This article is part of a series based around our Plan for Affordable Housing which you can read more about here.

To sign the petition supporting our Plan for Affordable Housing click here.

Between 2011/12 and 2015/16 planning permission was granted for over 2,500 units of new purpose build student accommodation across 17 developments, mainly in the vicinity of the city centre. The previous Portsmouth Plan granted an exemption to student accommodation, so developers weren’t required to contribute towards the provision of affordable housing, as they would if it were a standard residential development.

Other local authorities do require student accommodation developers to contribute towards the housing needs of the local community. For example, in 2011 the London Borough of Southwark chose to extend its affordable housing planning obligations to include student accommodation. Since then the borough has secured significant additional affordable homes as a result.

If student accommodation developers had been required to provide affordable housing in line with obligations on residential sites, then over 750 extra units of affordable housing could have been provided in Portsmouth since 2011. One option could be for a certain percentage of rooms in new halls to be allocated to local young people who have become homeless but wish to continue their studies.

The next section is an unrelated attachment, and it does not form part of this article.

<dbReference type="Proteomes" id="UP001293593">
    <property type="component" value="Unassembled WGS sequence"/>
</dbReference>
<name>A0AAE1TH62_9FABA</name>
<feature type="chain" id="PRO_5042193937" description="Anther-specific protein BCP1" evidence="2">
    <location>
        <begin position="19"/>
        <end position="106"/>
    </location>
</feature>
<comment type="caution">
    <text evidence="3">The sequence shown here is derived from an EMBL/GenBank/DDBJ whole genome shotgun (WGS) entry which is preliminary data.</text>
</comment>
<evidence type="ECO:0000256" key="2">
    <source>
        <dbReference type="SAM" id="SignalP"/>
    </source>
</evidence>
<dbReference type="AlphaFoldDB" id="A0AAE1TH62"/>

Table 6: student accommodation developments granted planning permission

2011/12 2012/13 2013/14 2014/15 2015/16 Total
Number of new student accommodation builds granted planning permission 4 1 1 5 6 17
Total units of student accommodation granted planning permission 112 42 10 1091 1249 2504

Source: data provided by PCC Planning Policy department

The council has told residents the new student accommodation will benefit local people in housing need as capacity is freed up in the private rented sector through former student houses becoming vacant, however there is no clear evidence this will be the case. In fact there are some indications the increase in purpose built student accommodation is actually putting upward pressure on rents in the private residential sector, potentially worsening the situation for those in housing need.

Another problem which seems to have been overlooked so far in discussions on this issue is that of the opportunity cost of almost all the prime development sites in the city centre being used for student accommodation. If these sites were not utilised solely for student accommodation there would be a variety of alternative uses possible, including affordable housing.

We believe developers of purpose build student accommodation should be required to contribute towards the provision of affordable housing in line with sites containing other types of residential accommodation.

To sign the petition supporting our Plan for Affordable Housing click here.

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